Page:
THE PODCAST

Elevating the conversation about all things tactical.

Short Talk: Big Picture Lessons from Ukraine

Short Talk: Big Picture Lessons from Ukraine

Jim gives us a quick review of the key tactical and strategic lessons coming out of Ukraine, including things like the role of tanks in modern conflict, drones and airpower, and information warfare. Russia has been learning lots of lessons like: stay out of Ukraine!

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Doing More with Less: Scaling Resources in Major Incidents, Training, and Leadership Development

Doing More with Less: Scaling Resources in Major Incidents, Training, and Leadership Development

Whether you are trying to deliver consistent training to thousands of people or manage a major critical incident one thing is for certain: More is not always better. But a lot of tasks at major events are manpower intensive and we need to make the most of the available resources. This is a thought exercise especially for people who work in either really big or really small organizations who want to be able to scale up or down according to their needs, and who need to develop expertise in their front line troops and supervisors.

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Mike Willever of Active Self Protection, Host of the ASP Podcast

Mike Willever of Active Self Protection, Host of the ASP Podcast

Mike is a retired Special Agent from Homeland Security Investigations who also worked as a local cop back in the day. Now Mike hosts the ASP Podcast where he deep-dives critical self-defense encounters from both the civilian and public safety worlds. We compare and contrast federal and local law enforcement, and then we talk about some of the aggregate trends and lessons from the interviews he’s done since he started the podcast for Active Self Protection.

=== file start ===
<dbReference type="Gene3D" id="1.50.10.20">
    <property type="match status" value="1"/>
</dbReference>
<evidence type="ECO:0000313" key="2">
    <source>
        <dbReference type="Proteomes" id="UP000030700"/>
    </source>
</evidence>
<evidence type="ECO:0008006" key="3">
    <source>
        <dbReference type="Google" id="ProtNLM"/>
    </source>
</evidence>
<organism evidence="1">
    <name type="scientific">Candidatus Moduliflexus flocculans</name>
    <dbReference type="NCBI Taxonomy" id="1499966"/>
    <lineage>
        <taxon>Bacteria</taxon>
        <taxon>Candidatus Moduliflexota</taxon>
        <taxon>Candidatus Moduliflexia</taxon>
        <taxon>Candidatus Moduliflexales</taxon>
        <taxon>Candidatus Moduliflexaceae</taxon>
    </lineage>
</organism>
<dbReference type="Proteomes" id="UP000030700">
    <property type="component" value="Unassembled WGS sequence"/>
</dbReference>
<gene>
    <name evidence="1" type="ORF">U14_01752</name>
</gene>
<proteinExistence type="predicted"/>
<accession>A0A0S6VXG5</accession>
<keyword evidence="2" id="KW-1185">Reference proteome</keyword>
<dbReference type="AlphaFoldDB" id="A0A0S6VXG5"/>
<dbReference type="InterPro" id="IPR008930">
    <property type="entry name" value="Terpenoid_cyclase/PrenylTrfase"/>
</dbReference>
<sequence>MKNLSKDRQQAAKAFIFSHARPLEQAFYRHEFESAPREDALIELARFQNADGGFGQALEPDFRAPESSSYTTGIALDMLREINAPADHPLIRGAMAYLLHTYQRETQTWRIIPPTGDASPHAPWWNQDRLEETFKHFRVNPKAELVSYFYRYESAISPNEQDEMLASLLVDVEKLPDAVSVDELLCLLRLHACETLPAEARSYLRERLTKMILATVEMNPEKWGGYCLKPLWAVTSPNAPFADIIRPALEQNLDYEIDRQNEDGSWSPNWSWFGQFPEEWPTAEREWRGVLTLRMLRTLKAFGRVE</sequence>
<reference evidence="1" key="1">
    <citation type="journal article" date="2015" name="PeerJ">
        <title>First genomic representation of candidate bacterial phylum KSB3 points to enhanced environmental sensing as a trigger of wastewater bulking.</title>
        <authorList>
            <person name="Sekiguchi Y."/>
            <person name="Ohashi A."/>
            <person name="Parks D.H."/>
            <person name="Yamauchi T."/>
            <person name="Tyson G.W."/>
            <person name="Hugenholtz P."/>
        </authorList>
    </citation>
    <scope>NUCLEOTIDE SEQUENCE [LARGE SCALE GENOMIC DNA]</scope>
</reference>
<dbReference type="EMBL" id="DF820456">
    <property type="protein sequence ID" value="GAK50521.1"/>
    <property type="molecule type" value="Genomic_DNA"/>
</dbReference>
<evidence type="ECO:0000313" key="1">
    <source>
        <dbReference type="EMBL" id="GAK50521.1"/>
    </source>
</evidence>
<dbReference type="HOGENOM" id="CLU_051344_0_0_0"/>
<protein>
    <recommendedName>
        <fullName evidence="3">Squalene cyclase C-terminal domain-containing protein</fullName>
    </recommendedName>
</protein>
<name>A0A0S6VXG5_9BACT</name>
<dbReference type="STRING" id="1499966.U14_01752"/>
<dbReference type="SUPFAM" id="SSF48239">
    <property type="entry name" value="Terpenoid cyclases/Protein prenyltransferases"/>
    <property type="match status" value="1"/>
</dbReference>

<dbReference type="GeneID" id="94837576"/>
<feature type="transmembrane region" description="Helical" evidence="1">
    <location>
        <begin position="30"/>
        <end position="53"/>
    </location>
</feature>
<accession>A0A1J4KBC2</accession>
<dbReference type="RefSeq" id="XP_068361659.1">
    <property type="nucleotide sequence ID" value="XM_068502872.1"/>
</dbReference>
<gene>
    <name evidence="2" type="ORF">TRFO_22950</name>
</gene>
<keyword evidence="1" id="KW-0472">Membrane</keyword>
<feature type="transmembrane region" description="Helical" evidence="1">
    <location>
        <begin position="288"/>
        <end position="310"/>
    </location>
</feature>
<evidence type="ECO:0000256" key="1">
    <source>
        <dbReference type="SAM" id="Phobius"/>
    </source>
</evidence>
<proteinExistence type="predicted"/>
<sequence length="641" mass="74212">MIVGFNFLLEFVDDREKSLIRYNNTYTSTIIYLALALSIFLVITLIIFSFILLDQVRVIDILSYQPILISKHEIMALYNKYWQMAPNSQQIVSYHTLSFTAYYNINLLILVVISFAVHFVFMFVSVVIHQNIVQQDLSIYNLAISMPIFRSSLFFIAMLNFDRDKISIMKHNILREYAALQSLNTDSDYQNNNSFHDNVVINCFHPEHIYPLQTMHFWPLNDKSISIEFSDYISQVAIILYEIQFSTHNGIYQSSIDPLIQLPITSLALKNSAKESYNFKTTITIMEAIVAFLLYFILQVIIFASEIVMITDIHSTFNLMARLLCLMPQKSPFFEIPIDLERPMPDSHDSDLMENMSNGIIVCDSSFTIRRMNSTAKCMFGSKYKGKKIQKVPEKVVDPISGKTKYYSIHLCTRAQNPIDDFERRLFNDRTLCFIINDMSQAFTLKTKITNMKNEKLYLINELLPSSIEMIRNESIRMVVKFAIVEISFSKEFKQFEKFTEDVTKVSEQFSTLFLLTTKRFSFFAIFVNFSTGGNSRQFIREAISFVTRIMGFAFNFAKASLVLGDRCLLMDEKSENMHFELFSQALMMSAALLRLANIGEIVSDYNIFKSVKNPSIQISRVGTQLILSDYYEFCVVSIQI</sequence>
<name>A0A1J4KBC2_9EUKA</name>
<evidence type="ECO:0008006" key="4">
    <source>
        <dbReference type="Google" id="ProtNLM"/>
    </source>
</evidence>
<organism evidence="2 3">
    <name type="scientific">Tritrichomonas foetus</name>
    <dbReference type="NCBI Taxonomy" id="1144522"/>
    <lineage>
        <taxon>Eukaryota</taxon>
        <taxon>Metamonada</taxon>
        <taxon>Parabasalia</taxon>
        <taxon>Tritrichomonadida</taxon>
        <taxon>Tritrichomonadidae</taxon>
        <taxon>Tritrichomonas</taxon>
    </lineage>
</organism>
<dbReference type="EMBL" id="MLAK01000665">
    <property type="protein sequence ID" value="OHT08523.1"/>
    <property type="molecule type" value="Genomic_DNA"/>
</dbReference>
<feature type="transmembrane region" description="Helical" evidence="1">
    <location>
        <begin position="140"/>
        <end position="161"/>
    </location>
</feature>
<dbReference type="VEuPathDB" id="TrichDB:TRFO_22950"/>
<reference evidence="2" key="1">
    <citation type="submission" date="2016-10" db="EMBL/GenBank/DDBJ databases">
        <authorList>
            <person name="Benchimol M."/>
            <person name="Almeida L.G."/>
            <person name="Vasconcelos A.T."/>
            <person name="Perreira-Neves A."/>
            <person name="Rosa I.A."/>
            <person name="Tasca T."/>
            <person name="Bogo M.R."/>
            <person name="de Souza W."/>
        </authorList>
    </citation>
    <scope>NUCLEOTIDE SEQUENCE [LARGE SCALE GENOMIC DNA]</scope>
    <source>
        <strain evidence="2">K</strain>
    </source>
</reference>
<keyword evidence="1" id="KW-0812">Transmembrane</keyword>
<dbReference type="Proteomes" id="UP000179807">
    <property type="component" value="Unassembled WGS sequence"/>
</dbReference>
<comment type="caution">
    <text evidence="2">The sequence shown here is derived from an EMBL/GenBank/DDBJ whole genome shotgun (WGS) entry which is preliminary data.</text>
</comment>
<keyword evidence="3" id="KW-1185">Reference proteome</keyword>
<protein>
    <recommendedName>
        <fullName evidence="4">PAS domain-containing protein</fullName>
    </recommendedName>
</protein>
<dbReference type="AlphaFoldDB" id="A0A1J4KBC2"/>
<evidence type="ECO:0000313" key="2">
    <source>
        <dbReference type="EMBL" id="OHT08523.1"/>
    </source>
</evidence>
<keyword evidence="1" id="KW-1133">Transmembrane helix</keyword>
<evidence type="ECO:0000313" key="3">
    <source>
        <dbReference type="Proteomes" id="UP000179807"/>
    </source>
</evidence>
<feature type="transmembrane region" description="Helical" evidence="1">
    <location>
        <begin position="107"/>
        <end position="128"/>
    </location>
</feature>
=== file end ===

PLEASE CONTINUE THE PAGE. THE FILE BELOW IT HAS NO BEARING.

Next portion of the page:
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Leadership Vol. 2: Your (Shitty) Attitude is Contagious

Leadership Vol. 2: Your (Shitty) Attitude is Contagious

You own the culture of your team.
There is more to leadership than rank or titles—and before you know it, you’re the guy or gal with just a few years on when you realize you’re not the rookie any more. We talk about capitalizing on good mentoring and working within your sphere of influence to build a foundation of resourcefulness that will keep you happy, your bosses happy, and set you up for success down the road and avoid toxic or cancerous working environments.

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Short Talk: Killing People-Don’t Beat Around the Bush

Short Talk: Killing People-Don’t Beat Around the Bush

A pet peeve of ours is when people talk about deadly force and say, “Do what you gotta do.” As instructors, using explicit language when teaching about lethal force is vital when there is a threshold that cannot be crossed. We have to help our students mentally prepare and morally reconcile lethal force so that they can be decisive when lives are at stake.

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You can’t save them all: Dealing with mass casualty incidents